Last November, Massachusetts passed a new law increasing the income tax rate on incomes over $1 million by 4%. For those clients, an ING might be very appealing.

    Of course, advisers need to check their state law. New York passed a law saying if you have an ING it will still be taxed by New York as a grantor trust (income taxed to the grantor). However, New York residents might still create INGs and see if New York law holds up. 

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  5. SECURE Act 2.0 Twenty-Eight Key Changes (11-Page Document)
    SECURE Act 2.0 Twenty-Eight Key Changes (11-Page Document)

    Mr. Siegel clearly explains twenty-eight key changes that are included within SECURE Act 2.0 in this eleven page detailed written description.

    Included in the Consolidated Appropriations Act of 2023, signed on December 29, 2022, is the Setting Every Community Up for Retirement Enhancement (SECURE) Act 2.0. The Act is very wide-ranging in its coverage. It expands coverage of more workers, provides opportunities for increasing retirement savings at low and high income levels, further defers the age at which required minimum distributions must occur, offers relief from excise taxes when various hardships occur, reduces penalties for insufficient plan withdrawals, allows greater protected savings for disabled persons, and much more.

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  6. Spousal Lifetime Access Non-Grantor Trust (SLANT) (32 Pages)
    Spousal Lifetime Access Non-Grantor Trust (SLANT) (32 Pages)


    Necessary Clause 

              In order for a SLANT to be a non-grantor trust, it is imperative that there be one or more adverse parties who must consent to distributions to the grantor’s spouse. By definition, an adverse party is any person having a substantial beneficial interest in the trust that would be adversely affected by the exercise or non-exercise of the power he or she holds with respect to the trust. See I.R.C. § 672(a).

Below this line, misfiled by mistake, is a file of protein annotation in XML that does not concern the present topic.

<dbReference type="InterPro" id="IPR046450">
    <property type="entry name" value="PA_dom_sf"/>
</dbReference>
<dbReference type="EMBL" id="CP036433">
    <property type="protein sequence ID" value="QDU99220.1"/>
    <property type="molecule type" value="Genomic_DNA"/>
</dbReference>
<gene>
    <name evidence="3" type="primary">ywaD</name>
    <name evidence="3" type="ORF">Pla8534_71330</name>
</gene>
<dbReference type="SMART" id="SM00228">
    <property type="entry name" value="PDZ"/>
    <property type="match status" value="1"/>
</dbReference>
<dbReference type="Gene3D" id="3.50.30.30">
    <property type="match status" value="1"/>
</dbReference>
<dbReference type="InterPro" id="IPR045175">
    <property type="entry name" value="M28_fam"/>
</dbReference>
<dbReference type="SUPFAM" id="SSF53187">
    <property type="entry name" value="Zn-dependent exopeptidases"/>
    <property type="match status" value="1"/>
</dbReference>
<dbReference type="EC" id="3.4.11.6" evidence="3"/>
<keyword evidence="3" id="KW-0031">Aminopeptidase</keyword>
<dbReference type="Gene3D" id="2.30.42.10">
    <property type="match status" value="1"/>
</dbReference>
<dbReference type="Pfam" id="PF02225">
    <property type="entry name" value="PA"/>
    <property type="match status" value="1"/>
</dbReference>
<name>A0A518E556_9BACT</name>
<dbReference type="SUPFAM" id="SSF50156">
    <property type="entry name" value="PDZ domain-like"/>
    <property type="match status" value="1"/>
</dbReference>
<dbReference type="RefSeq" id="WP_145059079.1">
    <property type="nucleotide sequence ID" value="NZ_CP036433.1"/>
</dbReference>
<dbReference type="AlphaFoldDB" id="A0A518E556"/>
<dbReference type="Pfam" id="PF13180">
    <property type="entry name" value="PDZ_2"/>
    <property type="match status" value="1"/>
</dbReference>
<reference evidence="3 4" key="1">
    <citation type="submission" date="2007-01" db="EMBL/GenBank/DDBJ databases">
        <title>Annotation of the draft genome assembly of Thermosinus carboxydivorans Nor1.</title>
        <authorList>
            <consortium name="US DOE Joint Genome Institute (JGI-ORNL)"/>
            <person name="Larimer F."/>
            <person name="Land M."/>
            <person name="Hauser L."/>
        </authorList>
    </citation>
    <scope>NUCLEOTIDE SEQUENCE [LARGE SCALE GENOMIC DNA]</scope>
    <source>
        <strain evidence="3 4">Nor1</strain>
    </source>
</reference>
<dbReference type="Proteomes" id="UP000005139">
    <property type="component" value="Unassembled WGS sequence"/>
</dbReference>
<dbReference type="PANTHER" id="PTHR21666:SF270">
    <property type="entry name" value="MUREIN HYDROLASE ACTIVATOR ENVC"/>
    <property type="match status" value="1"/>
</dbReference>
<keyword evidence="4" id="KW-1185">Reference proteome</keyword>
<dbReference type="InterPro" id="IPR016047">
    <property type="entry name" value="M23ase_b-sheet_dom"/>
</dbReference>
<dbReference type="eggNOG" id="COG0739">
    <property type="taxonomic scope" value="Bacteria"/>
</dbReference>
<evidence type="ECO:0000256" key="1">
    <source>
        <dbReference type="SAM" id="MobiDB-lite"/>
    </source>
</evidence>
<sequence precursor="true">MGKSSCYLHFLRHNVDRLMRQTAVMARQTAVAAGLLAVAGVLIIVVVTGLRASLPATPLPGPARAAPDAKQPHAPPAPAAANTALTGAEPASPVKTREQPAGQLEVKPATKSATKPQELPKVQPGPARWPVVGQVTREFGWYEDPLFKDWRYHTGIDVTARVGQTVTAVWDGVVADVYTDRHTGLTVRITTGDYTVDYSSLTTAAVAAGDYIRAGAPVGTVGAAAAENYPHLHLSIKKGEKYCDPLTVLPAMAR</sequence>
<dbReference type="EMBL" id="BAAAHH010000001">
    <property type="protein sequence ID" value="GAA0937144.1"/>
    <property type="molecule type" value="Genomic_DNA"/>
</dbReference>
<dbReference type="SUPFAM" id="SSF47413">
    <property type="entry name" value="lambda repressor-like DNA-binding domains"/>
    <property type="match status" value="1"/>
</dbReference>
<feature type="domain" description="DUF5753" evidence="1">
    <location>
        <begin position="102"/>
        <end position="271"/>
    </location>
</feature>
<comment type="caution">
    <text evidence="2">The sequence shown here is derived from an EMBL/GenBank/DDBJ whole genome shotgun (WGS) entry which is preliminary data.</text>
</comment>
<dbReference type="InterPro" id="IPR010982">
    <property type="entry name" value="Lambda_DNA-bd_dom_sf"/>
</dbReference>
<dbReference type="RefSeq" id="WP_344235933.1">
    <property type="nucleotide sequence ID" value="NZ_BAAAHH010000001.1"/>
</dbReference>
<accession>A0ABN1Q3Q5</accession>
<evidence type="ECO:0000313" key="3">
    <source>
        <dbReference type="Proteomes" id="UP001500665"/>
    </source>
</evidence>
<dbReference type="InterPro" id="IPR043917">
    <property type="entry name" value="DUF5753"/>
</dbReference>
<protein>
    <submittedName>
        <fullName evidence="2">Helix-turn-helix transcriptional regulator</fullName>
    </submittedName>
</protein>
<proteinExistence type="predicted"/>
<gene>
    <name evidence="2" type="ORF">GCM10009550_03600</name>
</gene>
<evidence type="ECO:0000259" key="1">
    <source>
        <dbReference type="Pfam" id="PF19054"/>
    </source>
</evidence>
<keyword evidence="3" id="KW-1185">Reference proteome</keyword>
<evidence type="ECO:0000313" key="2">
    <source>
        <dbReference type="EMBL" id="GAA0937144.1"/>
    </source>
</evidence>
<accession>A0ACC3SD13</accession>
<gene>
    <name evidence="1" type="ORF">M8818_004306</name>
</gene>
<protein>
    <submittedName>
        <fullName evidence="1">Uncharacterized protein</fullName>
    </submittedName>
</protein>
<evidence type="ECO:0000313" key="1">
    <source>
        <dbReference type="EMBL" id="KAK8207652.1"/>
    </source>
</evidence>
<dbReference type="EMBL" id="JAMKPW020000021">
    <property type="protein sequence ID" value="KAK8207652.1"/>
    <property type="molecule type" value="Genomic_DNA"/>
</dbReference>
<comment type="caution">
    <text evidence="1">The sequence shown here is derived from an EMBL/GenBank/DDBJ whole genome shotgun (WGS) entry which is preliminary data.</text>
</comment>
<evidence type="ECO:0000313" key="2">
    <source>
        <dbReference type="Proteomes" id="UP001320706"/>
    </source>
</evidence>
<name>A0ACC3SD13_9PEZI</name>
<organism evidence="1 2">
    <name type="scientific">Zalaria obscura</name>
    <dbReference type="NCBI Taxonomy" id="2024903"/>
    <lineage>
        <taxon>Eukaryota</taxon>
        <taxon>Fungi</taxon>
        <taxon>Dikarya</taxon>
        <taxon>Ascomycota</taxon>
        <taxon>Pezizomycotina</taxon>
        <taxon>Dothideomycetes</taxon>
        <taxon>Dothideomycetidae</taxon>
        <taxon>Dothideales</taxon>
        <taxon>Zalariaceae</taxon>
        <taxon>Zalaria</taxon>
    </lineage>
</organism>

This typically requires a child as beneficiary (in this trust) to be required to consent. If desired, other persons could be given a “substantial” beneficial interest in the trust (siblings?) to increase the number of adverse parties, if desired. Trustees, as such, are not adverse parties. Neither is the spouse of the grantor.

    Reasons For A SLANT

               Some advantages of the SLANT over the more commonly used SLAT include:

    1. If a SLAT has been or will be used, the SLANT is different, so the reciprocal trust concerns surrounding SLATs can be avoided.
    2. Use of a SLANT separate from the SLAT (which is a grantor trust) that holds real estate, should generate an “extra” state and local tax deduction in light of the SALT limitation.
    3. A SLANT involved in business activity may qualify for the QBI deduction separate from the grantor.
    4. The SLANT’s business activity may qualify for the Qualified Small Business Stock exclusion under IRC 1202.
    5. The SLANT’s business activity may allow income to avoid the net investment income tax under IRC 1411.
    6. As a non-grantor trust, a SLANT may take advantage of the unlimited charitable deduction under IRC 642(c).
    7. Creditor protection may be enhanced.
    8. State income taxes may be avoided if the SLANT is drafted as an Incomplete Non-Grantor Trust (ING).
    9. If new legislation makes grantor trusts includable in the grantor’s estate, the SLANT will avoid that characterization.

    Disadvantages Of A SLANT

    1. A dependency on identification and actions of adverse parties may limit distributions.
    2. If income not distributed to individual beneficiaries, it will be taxed at the compressed (unfavorable) income tax rates.